>If you cannot complete the plan you will be dismissed and all protections against creditors will be lost.
> Unlike a chapter 7 that is over with in 90 days, a chapter 13 plan can carry on for 3-5 years. You cannot generally open new credit or begin rebuilding until the plan's completion.


Stop paying and walk away:
Pros:
> No cost involved. No lawyer's or filing fees.
>You repay zero % of your debt, or another amount to be determined by a future settlement.
>You don't lose assets unless you are sued, lose and are garnished, levied or lien'ed.
> If you are "judgment proof" ie: no income or live in a "no garnish" state, no money in the bank, no assets, suing you is pointless.
>You may be able to settle the accounts for a fraction of the totals owed within a few months of charge off.

Cons:
> You can be sued, wages garnished, bank accounts levied, possibly a lien placed on real property.
> Your credit will most likely be heavily damaged or destroyed, raising rates on insurance, hindering certain employment or housing rentals and making future credit impossible.
> You may be subject to incessant collections calls and letters.
> Secured property may be foreclosed or repossessed. You may be unable to use a bank account for fear of levy.
> You may have judgments placed against you that can be renewed for decades.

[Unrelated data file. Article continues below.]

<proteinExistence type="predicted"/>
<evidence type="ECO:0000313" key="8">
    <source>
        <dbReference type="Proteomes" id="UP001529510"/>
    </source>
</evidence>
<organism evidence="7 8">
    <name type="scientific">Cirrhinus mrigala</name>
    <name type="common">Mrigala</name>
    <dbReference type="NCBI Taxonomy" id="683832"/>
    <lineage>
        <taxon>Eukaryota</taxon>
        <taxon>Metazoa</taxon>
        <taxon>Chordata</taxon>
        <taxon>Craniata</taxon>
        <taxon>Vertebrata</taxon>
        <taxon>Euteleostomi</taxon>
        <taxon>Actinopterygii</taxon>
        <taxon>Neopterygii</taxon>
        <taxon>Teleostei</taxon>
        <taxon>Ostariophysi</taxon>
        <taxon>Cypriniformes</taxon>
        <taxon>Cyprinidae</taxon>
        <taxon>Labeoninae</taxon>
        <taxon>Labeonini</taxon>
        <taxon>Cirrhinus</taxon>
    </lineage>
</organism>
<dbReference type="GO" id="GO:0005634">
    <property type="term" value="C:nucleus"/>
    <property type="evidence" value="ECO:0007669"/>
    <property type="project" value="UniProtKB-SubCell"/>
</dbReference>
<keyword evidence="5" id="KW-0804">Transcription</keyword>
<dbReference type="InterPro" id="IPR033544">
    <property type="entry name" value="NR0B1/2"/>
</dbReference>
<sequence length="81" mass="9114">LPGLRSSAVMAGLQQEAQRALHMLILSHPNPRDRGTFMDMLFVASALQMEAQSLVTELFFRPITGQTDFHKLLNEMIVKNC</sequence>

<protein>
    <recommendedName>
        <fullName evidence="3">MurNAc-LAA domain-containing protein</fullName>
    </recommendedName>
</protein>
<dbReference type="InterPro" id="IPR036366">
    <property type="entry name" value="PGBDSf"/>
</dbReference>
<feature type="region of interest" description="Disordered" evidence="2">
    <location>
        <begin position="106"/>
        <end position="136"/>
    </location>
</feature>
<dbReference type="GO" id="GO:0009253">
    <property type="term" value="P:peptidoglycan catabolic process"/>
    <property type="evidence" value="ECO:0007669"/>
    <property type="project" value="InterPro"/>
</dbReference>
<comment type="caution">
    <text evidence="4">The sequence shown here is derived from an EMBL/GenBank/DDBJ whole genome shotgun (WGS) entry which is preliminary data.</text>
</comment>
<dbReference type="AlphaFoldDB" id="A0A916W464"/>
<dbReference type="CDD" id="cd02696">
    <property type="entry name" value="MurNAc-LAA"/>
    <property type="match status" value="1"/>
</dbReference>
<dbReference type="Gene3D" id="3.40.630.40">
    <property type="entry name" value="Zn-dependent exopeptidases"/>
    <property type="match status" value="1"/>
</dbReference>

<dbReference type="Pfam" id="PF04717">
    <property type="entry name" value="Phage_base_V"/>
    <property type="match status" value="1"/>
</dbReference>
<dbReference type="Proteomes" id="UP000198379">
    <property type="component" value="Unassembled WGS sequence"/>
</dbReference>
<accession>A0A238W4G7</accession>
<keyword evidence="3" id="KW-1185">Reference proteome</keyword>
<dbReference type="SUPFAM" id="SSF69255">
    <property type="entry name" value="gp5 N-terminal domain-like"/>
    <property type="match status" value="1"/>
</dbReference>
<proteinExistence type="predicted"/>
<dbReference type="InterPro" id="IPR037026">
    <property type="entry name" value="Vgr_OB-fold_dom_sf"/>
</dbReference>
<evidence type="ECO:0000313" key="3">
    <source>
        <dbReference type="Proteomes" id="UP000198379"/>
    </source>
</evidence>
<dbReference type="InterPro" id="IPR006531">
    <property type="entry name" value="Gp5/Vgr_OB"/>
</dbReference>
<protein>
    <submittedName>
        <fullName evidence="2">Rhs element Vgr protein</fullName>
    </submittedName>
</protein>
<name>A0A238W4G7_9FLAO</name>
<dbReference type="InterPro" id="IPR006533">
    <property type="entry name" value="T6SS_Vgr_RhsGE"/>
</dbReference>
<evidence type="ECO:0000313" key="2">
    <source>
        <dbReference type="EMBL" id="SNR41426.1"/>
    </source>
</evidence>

Debt Management Plan (consumer credit counseling) :


Pros:
> You may pay a lower consolidated monthly payment than you were paying in individual payments.
> You may be offered lower interest rates.
> You may have late, over limit and other fees waived.
> You will make just one payment for included debts instead of several separate payments.
> Collection calls should stop, creditors agreeing to your plan have no reason to sue you to collect.
> Minimal damage to your credit in the long run, assuming the plan is implemented properly.
> Some creditors view completion of a DMP as a positive event and will grant you credit or re-open accounts based on your plan payment history.

Cons:
> A DMP is voluntary for you and the creditors. There is no guarantee they will accept or continue a plan.
> Repayment is generally 100% of your debt.
> A DMP provides no protection from lawsuits, errant credit reporting, foreclosure or repossession. (although creditors paid on time have no incentive to foreclose or repossess)
> Under certain circumstances you may be reported "late", or have your accounts charged off, damaging your credit.
> Your accounts may be noted as "managed by CCCS", preventing most new credit while the notation lasts.
> Exiting the plan early may have serious negative implications including reversal of concessions and extremely high interest rates.
> A typical plan lasts 3-5 years, delaying credit rebuilding until it's completion.



#2 radi8

radi8
  • Admin
  • 27,292 posts

Posted 22 July 2009 - 10:20 PM

.




0 user(s) are browsing this forum

0 members, 0 guests, 0 anonymous users



© Copyright 2003 - 2013 Creditboards.com. All rights reserved. No portion of this site may be reproduced without explicit permission from the owners. The content of creditboards.com is subject solely to the personal whim of its admins. We reserve the right, at our sole discretion, to remove any and all posts or comments, at any time, for any reason which takes our entirely capricious fancy, or for no particular reason whatsoever, without restriction. Comments or questions regarding the site may be addressed to admin@creditboards.com.